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Title: A practical limited sampling strategy to predict free prednisolone exposure and glycemia in kidney transplant recipients.
Epworth Authors: Cohney, Solomon (Shlomo)
Other Authors: Yates, Christopher
Barraclough, K. B.
McWhinney, B. C.
Ungerer, J. P. J.
Fullinfaw, R.
Colman, P. C.
Fourlanos, S.
Keywords: Blood Glucose
Blood Specimen Collection
High Pressure Liquid
Drug Monitoring
Kidney Transplantation
Active Free Fraction
Tandem Mass Spectrometry
Department of Gastroenterology, Epworth HealthCare, Richmond, Victoria, Australia
Department of Nephrology, Epworth HealthCare, Richmond, Victoria, Australia
Issue Date: Feb-2014
Publisher: Wolters Kluwer Health
Citation: Ther Drug Monit. 2014 Feb;36(1):18-23
Abstract: BACKGROUND: Despite significant interindividual variability in prednisolone pharmacokinetics and potentially serious consequences with inadequate or excessive exposure, monitoring of prednisolone levels is not employed to guide therapy. As ultrahigh-performance liquid chromatography-tandem mass spectrometry methods can now measure the active free fraction of prednisolone, this study aimed to evaluate the performance of 15 published limited sampling strategies (LSSs) for predicting free prednisolone exposure in adult kidney transplant recipients and to examine the relationship between free/total prednisolone exposure and plasma glucose. METHODS: The study was performed in 11 subjects without diabetes 3-4 weeks postkidney transplantation. Area under the concentration time curve profiles of total and free prednisolone from 0 to 12 hours postdose (AUC₀₋₁₂) were determined and compared with predicted AUC₀₋₁₂ values calculated from published LSSs. Venous glucose was measured concurrently with the 13 sampling time points. RESULTS: The mean (±SD) age of subjects was 52 ± 12 years, 5 were men and the median (interquartile range) daily prednisolone dose was 20.0 mg (20.0-22.5). Interindividual variation in dose-adjusted free and total prednisolone exposure was 1.9- and 3.2-fold, respectively. All 15 free prednisolone LSSs exhibited good correlation (r ≥ 0.83), with bias and imprecision less than 15%. An LSS incorporating 1.25- and 3-hour samples had the highest predictive power (r = 0.97, bias 1.2%, imprecision 5.6%). Free prednisolone AUC₀₋₁₂ correlated with peak glucose levels (r = 0.65, P = 0.037), as did predicted AUC₀₋₁₂ from 14/15 LSSs. CONCLUSIONS: Biologically active free prednisolone exposure can be accurately predicted postkidney transplantation by LSSs incorporating 2-point concentration sampling. Peak plasma glucose concentration correlated well with prednisolone exposure.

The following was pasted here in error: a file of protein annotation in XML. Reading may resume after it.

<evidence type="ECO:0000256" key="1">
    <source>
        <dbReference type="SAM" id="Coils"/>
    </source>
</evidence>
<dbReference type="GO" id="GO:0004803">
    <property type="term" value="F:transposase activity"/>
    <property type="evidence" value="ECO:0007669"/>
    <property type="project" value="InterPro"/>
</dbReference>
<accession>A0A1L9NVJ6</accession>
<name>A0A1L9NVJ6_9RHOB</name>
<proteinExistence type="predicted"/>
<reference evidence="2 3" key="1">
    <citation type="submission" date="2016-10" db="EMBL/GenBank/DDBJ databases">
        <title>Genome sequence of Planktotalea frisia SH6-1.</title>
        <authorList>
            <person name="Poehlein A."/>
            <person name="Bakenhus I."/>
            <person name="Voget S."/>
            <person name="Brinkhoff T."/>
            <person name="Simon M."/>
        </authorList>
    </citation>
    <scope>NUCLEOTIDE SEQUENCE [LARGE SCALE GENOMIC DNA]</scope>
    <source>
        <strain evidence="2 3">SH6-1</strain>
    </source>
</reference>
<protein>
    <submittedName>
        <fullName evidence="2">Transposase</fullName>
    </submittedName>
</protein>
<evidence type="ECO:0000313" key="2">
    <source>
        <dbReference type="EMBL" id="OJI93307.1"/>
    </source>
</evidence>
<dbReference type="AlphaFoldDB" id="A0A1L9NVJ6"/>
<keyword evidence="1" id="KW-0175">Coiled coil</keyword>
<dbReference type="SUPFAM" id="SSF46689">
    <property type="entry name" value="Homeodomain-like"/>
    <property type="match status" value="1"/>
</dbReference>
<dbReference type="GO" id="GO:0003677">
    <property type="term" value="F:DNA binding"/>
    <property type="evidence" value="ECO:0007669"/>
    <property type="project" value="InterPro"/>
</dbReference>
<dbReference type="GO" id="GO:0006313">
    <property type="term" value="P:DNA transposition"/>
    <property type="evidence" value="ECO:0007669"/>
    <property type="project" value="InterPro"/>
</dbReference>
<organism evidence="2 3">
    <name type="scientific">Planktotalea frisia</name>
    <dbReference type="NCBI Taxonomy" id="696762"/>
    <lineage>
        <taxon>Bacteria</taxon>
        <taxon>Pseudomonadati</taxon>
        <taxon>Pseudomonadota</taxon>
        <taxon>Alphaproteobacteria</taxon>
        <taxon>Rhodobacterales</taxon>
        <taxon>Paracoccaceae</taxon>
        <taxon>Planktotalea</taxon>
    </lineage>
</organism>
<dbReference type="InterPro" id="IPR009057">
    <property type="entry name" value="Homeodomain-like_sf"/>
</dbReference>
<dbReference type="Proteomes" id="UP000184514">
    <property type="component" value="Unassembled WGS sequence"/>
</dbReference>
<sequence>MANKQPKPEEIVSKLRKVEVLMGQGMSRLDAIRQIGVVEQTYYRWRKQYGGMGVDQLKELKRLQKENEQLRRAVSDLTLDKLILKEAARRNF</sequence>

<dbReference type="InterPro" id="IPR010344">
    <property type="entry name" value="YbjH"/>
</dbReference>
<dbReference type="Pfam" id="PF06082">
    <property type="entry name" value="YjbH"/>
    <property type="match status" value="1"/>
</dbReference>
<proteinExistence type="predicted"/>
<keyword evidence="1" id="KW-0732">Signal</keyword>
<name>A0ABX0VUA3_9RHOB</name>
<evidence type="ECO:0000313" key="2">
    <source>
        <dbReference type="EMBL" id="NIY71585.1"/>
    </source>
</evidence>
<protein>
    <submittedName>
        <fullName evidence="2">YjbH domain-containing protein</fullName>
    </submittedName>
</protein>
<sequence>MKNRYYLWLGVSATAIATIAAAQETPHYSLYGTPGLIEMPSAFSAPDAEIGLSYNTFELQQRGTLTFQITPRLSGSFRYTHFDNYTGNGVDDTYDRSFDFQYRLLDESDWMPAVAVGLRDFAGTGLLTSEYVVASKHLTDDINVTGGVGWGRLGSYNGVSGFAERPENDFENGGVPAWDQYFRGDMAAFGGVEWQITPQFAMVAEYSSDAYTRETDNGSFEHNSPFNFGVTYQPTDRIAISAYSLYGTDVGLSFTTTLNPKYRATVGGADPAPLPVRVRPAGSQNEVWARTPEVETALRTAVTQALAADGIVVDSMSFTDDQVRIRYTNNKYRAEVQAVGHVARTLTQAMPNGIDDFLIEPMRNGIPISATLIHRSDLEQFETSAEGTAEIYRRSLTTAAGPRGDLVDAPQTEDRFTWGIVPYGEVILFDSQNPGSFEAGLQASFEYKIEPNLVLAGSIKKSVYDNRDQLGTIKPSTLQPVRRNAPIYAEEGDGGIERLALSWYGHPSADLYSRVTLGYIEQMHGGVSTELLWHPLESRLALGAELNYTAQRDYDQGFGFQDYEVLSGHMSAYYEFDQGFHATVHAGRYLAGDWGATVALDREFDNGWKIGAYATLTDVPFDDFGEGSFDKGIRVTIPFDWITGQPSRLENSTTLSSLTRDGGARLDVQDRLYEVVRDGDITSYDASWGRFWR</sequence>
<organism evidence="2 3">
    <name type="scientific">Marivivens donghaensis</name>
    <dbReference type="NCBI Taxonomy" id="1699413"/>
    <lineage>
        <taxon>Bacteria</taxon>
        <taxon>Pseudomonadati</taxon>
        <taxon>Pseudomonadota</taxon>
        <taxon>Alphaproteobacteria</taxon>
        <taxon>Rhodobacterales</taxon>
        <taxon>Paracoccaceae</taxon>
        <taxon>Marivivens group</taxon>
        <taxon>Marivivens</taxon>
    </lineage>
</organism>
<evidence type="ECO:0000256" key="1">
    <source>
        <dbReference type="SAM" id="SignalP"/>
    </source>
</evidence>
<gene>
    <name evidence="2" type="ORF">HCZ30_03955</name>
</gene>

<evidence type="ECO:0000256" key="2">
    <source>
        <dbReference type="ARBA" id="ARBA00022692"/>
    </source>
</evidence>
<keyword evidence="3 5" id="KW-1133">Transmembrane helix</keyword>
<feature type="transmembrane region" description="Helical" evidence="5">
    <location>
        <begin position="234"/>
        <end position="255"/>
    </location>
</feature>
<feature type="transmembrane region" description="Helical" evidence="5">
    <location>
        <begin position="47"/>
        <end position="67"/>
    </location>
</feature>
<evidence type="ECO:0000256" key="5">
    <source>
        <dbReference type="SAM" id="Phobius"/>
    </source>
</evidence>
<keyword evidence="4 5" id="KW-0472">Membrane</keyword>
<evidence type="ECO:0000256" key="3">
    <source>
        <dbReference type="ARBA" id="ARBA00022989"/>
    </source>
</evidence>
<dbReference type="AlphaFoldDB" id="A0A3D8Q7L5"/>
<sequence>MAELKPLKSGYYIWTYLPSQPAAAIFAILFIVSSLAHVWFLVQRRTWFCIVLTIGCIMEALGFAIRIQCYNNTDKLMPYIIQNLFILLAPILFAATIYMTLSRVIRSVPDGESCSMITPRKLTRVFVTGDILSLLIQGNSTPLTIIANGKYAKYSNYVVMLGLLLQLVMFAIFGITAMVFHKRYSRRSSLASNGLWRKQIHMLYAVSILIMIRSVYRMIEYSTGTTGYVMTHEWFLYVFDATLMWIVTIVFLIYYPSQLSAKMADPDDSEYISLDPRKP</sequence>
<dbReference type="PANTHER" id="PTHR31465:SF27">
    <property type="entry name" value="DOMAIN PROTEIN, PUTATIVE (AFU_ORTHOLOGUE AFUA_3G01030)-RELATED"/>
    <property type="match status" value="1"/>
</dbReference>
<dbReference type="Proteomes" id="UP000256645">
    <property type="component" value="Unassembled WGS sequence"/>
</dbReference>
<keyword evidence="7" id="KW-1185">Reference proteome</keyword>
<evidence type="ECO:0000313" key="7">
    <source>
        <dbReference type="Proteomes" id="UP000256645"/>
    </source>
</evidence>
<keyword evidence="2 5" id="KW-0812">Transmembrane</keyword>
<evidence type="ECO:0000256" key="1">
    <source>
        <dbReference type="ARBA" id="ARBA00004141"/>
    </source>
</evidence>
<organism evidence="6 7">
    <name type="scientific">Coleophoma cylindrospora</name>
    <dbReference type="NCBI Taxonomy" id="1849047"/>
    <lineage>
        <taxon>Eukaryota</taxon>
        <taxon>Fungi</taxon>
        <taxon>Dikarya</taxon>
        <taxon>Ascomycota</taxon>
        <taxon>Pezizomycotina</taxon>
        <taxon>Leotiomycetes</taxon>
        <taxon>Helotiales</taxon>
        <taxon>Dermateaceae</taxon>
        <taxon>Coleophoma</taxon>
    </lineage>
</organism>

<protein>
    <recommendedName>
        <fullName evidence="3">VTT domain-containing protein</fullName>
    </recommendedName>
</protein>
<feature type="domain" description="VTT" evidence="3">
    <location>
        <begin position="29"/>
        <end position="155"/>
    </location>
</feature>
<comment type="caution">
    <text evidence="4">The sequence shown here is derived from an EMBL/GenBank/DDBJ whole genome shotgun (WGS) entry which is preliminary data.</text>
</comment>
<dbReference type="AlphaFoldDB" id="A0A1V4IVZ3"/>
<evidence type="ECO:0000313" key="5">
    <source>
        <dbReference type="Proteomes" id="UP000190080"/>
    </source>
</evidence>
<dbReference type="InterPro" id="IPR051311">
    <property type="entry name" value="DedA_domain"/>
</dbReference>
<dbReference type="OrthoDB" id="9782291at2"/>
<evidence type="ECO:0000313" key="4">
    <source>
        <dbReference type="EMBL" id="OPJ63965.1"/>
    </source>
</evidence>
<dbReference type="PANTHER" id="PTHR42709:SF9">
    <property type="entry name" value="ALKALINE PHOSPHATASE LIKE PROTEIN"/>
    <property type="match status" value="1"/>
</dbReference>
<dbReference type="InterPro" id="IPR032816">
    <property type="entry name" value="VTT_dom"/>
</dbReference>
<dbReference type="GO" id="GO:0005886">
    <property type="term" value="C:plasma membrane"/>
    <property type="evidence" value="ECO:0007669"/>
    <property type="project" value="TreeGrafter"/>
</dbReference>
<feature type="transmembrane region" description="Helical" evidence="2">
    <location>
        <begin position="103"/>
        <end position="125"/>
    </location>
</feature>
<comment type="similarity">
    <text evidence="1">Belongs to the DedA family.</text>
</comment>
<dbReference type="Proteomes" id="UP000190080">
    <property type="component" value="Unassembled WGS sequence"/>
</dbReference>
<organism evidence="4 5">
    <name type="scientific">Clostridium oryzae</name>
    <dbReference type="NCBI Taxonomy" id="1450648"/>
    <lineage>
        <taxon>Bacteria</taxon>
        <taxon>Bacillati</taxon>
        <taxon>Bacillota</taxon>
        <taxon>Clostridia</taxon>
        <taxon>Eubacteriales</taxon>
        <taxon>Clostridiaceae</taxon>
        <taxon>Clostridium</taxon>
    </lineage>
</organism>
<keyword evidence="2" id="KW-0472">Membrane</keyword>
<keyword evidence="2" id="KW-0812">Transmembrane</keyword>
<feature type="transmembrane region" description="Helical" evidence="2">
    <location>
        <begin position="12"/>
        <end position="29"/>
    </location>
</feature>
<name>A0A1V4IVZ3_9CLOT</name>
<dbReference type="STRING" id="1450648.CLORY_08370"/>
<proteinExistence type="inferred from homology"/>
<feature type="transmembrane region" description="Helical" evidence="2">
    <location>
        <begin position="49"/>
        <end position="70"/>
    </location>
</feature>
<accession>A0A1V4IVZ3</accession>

DOI: 10.1097/FTD.0b013e31829daae4
PubMed URL:
ISSN: 1536-3694
Journal Title: Therapeutic Drug Monitoring
Type: Journal Article
Affiliated Organisations: Department of Medicine, Royal Melbourne Hospital, University of Melbourne, Parkville, Victoria, Australia
Department of Diabetes and Endocrinology, Royal Melbourne Hospital, Parkville, Victoria, Australia
Department of Nephrology, University of Queensland at the Princess Alexandra Hospital, Brisbane, Queensland, Australia
Department of Chemical Pathology, Pathology Queensland, Royal Brisbane and Women's Hospital, Brisbane, Queensland, Australia
Departments of Chemical Pathology, and Nephrology, Royal Melbourne Hospital, Parkville, Victoria, Australia
Department of Medicine, NorthWest Academic Centre, University of Melbourne, St Albans, Victoria, Australia
Type of Clinical Study or Trial: Predictive Test
Appears in Collections:Diagnostic Services
UroRenal, Vascular

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